May 15, 2003 Down to Earth



Blood vessel gene could lead to complex birth defect

According to a study, a gene known for its ability to form blood vessels has been found to be a key player in a chromosomal abnormality that causes potentially devastating birth defects in the heart and throughout the body. A group of collaborators from across the globe reports that abnormalities in vascular endothelial growth factor, or VEGF, is a cause of DiGeorge syndrome. This syndrome can cause a wide range of heart defects, many of which are vascular in nature, as well as problems with the thymus and parathyroid gland, craniofacial abnormalities and mental retardation.

Among the follow-up steps, one would be to find why these VEGF defects occur with an ultimate goal of trying to prevent them. Researchers found the target "downstream" of human chromosome 22, which is known to be deleted in 60-70 per cent of people with DiGeorge syndrome. Deletion of chromosome 22 removes a group of 24 genes as well, many of which are transcription genes known to control downstream targets. According to Dr. Conway, although the targets remain largely unknown, it is believed that these 24 genes control hundreds, even thousands, of downstream genes, which helps explain the complexity of the syndrome that can result when the chromosome is deleted. One of those 24 genes is Tbxl, which is widely considered the primary gene involved in DiGeorge syndrome.

March-April 2003, Vatis Update: Biotechnology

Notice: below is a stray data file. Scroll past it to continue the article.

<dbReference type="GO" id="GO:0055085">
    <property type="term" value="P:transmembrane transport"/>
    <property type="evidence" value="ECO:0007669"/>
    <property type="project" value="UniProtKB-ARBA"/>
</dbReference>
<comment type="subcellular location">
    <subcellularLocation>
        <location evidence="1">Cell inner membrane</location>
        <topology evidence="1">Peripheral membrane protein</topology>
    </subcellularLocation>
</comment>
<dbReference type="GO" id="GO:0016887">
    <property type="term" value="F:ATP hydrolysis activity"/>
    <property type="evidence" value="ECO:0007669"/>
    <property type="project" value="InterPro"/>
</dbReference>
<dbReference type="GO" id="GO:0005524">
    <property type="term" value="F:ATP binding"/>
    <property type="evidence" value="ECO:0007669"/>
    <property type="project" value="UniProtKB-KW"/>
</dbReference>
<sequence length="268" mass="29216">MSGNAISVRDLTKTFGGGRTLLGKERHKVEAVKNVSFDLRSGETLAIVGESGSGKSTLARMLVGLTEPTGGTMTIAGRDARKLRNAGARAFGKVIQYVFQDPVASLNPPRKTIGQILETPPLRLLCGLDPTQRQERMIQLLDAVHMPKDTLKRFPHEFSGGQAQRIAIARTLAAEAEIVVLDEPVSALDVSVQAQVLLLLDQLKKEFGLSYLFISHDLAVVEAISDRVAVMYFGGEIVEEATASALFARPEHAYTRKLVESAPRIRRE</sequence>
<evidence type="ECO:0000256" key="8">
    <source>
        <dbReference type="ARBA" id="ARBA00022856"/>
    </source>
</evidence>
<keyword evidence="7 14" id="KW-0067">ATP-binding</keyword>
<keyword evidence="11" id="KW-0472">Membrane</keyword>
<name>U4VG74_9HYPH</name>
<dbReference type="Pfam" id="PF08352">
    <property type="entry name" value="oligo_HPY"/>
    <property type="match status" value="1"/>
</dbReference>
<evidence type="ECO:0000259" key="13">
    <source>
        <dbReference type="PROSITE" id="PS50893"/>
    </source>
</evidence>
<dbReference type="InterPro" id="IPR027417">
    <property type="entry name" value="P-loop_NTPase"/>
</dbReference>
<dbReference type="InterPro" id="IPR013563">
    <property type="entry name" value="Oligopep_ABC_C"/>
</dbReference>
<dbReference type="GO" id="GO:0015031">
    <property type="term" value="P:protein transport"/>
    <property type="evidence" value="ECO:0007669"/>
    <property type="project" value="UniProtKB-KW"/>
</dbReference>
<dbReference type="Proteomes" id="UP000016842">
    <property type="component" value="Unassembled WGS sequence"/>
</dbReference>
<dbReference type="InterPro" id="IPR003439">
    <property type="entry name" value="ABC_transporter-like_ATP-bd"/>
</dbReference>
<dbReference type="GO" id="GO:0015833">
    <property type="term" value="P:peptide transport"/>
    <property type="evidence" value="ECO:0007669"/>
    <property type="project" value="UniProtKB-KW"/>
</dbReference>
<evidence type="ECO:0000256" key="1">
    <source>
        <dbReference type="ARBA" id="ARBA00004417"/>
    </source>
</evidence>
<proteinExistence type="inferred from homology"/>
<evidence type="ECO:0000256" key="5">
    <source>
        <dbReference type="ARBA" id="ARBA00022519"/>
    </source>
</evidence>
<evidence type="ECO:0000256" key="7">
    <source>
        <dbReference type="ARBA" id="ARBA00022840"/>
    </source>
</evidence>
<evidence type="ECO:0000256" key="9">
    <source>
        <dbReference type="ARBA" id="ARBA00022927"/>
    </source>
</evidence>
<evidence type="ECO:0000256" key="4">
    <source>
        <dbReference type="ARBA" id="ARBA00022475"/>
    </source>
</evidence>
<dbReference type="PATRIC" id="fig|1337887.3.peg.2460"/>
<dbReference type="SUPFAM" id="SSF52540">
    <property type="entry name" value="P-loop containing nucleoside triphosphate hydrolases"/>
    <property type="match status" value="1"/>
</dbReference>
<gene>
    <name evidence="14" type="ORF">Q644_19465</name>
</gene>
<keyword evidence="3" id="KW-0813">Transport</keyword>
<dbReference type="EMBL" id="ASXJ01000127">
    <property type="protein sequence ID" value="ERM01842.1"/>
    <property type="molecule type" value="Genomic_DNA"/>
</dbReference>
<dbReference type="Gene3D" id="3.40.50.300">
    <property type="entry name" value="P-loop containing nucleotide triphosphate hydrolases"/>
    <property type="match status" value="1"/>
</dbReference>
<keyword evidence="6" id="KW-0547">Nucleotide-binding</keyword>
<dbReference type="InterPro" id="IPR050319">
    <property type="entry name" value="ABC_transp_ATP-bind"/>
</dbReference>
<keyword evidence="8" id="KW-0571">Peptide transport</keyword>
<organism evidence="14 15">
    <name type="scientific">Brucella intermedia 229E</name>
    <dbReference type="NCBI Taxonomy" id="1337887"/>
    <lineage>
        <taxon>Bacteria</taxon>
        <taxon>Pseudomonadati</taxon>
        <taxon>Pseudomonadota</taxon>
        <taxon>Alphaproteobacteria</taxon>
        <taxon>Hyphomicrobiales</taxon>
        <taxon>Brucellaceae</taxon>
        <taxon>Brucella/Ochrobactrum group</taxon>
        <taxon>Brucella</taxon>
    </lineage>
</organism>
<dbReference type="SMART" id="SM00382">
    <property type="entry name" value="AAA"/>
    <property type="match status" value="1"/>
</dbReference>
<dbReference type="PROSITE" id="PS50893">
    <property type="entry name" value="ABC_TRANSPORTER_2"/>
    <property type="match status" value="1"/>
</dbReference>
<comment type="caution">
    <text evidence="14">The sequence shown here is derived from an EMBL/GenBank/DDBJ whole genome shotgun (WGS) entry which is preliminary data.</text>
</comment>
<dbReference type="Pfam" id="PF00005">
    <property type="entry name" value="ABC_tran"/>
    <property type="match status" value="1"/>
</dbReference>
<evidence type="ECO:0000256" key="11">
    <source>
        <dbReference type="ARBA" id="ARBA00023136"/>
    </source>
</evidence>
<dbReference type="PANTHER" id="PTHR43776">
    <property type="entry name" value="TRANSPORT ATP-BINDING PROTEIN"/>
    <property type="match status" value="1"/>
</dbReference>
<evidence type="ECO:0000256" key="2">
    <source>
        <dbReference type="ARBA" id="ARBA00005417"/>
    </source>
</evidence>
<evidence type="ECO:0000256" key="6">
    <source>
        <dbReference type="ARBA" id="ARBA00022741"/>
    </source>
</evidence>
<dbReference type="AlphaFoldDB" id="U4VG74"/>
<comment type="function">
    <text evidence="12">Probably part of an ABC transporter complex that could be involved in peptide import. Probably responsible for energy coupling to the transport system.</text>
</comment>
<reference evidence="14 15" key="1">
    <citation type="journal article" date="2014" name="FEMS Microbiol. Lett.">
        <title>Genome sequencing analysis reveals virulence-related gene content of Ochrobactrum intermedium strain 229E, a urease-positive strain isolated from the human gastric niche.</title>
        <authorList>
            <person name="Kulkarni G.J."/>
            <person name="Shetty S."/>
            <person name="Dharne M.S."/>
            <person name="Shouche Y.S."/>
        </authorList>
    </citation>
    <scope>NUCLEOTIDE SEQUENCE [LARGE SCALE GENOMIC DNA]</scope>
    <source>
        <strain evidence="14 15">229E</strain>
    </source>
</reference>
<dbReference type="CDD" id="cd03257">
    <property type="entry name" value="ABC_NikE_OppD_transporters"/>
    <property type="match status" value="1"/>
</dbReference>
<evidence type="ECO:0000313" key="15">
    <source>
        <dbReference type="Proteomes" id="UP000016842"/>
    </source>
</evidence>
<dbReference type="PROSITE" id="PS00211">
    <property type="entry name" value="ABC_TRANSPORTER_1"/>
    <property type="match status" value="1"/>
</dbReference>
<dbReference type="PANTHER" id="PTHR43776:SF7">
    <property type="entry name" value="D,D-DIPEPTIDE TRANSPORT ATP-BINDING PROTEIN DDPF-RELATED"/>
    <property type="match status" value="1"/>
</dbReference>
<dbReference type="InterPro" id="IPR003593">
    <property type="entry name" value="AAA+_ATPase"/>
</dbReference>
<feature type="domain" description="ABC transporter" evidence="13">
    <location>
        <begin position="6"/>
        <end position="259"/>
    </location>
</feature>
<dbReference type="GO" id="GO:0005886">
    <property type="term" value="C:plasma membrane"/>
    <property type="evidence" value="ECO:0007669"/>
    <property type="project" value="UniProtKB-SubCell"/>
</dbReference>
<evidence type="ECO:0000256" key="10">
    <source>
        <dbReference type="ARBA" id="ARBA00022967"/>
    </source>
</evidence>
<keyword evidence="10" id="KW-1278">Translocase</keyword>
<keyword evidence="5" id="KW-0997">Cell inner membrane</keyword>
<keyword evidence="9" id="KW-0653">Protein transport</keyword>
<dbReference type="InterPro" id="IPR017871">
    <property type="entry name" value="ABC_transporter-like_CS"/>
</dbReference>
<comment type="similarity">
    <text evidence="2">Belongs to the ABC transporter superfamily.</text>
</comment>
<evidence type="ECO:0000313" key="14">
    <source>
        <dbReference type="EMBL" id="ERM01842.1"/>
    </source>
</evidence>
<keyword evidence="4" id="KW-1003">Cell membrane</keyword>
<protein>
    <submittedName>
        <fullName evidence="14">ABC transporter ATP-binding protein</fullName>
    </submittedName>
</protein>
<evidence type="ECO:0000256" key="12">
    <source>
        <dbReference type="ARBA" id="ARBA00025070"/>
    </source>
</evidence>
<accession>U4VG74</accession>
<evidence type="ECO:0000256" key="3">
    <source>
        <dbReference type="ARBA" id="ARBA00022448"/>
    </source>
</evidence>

Staking a claim

SARS (Severe Acute Respiratory Syndrome) is here to stay. So countries are now applying for patents on the SARS virus.

The ones seriously trying to cash in are the US Centers for Disease Control and Prevention (CDC), University of Hong Kong's commercial arm Versitech Limited and British Columbia Cancer Agency in Vancouver. Once the patents are in place, the holders can charge a licensing fee from other researchers. In the 1980s, France and the US had similarly wanted to patent HIV; they got joint patent rights.

The organisations contend they want the virus to remain in the public domain and not hamper research on drugs, vaccines and diagnostic tests. But experts differ. They feel the step is likely to discourage independent research. "This would reduce the number of people studying the subject and delay a cure or vaccine," Avers Beth Burrows, director, Edmonds Institute, a Washington-based non-governmental organisation. The patent is likely to be finalised after a couple of years. Meanwhile, researchers can continue working on the virus.